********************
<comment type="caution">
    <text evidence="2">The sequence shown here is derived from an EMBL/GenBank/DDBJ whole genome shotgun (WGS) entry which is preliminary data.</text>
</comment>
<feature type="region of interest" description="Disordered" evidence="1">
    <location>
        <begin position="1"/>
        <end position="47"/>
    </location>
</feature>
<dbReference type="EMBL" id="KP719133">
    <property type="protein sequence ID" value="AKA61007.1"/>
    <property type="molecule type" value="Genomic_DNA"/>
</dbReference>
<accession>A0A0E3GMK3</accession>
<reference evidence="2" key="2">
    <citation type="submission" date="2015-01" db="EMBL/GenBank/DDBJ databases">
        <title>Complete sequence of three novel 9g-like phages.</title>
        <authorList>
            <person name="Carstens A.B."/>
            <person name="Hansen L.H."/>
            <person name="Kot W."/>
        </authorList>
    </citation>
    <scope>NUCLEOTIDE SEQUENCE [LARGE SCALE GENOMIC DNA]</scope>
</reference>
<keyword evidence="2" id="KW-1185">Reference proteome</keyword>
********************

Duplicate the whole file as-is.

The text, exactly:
<comment type="caution">
    <text evidence="2">The sequence shown here is derived from an EMBL/GenBank/DDBJ whole genome shotgun (WGS) entry which is preliminary data.</text>
</comment>
<feature type="region of interest" description="Disordered" evidence="1">
    <location>
        <begin position="1"/>
        <end position="47"/>
    </location>
</feature>
<dbReference type="EMBL" id="KP719133">
    <property type="protein sequence ID" value="AKA61007.1"/>
    <property type="molecule type" value="Genomic_DNA"/>
</dbReference>
<accession>A0A0E3GMK3</accession>
<reference evidence="2" key="2">
    <citation type="submission" date="2015-01" db="EMBL/GenBank/DDBJ databases">
        <title>Complete sequence of three novel 9g-like phages.</title>
        <authorList>
            <person name="Carstens A.B."/>
            <person name="Hansen L.H."/>
            <person name="Kot W."/>
        </authorList>
    </citation>
    <scope>NUCLEOTIDE SEQUENCE [LARGE SCALE GENOMIC DNA]</scope>
</reference>
<keyword evidence="2" id="KW-1185">Reference proteome</keyword>